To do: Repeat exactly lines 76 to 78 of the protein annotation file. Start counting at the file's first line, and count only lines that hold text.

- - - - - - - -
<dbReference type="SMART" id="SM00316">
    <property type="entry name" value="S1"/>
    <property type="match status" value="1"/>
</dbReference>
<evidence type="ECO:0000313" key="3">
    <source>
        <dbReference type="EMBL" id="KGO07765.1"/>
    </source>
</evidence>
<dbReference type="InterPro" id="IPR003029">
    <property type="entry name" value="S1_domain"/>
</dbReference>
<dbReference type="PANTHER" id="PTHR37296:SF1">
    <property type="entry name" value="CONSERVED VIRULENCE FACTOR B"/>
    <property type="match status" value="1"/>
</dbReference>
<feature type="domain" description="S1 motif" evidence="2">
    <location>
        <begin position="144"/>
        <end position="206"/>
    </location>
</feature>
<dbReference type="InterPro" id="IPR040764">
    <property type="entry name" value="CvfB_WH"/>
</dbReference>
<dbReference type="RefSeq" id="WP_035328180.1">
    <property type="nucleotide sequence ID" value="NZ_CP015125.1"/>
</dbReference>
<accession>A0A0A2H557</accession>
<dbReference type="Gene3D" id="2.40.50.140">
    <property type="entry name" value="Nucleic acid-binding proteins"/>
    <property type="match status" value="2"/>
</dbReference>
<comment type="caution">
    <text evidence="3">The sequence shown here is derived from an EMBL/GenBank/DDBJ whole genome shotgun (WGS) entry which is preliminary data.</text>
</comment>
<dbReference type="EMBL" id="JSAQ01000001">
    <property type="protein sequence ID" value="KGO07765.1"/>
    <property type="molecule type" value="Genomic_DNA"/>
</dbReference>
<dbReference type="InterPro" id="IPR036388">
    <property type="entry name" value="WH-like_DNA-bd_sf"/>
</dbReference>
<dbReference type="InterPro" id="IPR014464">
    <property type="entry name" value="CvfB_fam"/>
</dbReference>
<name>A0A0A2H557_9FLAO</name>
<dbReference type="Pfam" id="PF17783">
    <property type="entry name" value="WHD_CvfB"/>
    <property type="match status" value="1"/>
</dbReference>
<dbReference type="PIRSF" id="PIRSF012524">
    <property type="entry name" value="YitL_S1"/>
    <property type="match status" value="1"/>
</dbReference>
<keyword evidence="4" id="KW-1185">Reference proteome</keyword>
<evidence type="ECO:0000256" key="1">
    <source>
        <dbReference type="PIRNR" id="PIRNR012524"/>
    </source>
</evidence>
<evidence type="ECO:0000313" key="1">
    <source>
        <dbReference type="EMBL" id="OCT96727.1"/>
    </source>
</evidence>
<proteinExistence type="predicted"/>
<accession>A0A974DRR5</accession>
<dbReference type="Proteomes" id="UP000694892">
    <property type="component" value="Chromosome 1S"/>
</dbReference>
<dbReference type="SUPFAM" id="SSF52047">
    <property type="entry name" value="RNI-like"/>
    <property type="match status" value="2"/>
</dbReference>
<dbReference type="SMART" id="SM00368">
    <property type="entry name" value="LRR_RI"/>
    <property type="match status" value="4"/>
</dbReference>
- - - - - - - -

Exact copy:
<dbReference type="SMART" id="SM00368">
    <property type="entry name" value="LRR_RI"/>
    <property type="match status" value="4"/>